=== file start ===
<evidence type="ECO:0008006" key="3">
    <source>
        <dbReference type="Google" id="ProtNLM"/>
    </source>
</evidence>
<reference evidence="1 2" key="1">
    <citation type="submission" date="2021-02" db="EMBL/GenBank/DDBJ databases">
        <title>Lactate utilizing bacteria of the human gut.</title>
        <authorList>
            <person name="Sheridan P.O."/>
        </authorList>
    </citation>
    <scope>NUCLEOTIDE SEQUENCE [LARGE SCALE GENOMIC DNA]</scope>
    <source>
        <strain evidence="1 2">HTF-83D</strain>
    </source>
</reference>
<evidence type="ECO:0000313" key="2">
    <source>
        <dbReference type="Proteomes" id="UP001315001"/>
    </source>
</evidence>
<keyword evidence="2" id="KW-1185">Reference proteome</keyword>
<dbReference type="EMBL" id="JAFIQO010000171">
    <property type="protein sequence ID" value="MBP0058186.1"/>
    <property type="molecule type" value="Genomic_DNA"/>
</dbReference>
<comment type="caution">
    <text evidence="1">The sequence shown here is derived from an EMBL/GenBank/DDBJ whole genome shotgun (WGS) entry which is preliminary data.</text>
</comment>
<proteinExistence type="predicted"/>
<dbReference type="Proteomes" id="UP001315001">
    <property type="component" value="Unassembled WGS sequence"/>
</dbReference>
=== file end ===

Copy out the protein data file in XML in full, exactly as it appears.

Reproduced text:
<evidence type="ECO:0008006" key="3">
    <source>
        <dbReference type="Google" id="ProtNLM"/>
    </source>
</evidence>
<reference evidence="1 2" key="1">
    <citation type="submission" date="2021-02" db="EMBL/GenBank/DDBJ databases">
        <title>Lactate utilizing bacteria of the human gut.</title>
        <authorList>
            <person name="Sheridan P.O."/>
        </authorList>
    </citation>
    <scope>NUCLEOTIDE SEQUENCE [LARGE SCALE GENOMIC DNA]</scope>
    <source>
        <strain evidence="1 2">HTF-83D</strain>
    </source>
</reference>
<evidence type="ECO:0000313" key="2">
    <source>
        <dbReference type="Proteomes" id="UP001315001"/>
    </source>
</evidence>
<keyword evidence="2" id="KW-1185">Reference proteome</keyword>
<dbReference type="EMBL" id="JAFIQO010000171">
    <property type="protein sequence ID" value="MBP0058186.1"/>
    <property type="molecule type" value="Genomic_DNA"/>
</dbReference>
<comment type="caution">
    <text evidence="1">The sequence shown here is derived from an EMBL/GenBank/DDBJ whole genome shotgun (WGS) entry which is preliminary data.</text>
</comment>
<proteinExistence type="predicted"/>
<dbReference type="Proteomes" id="UP001315001">
    <property type="component" value="Unassembled WGS sequence"/>
</dbReference>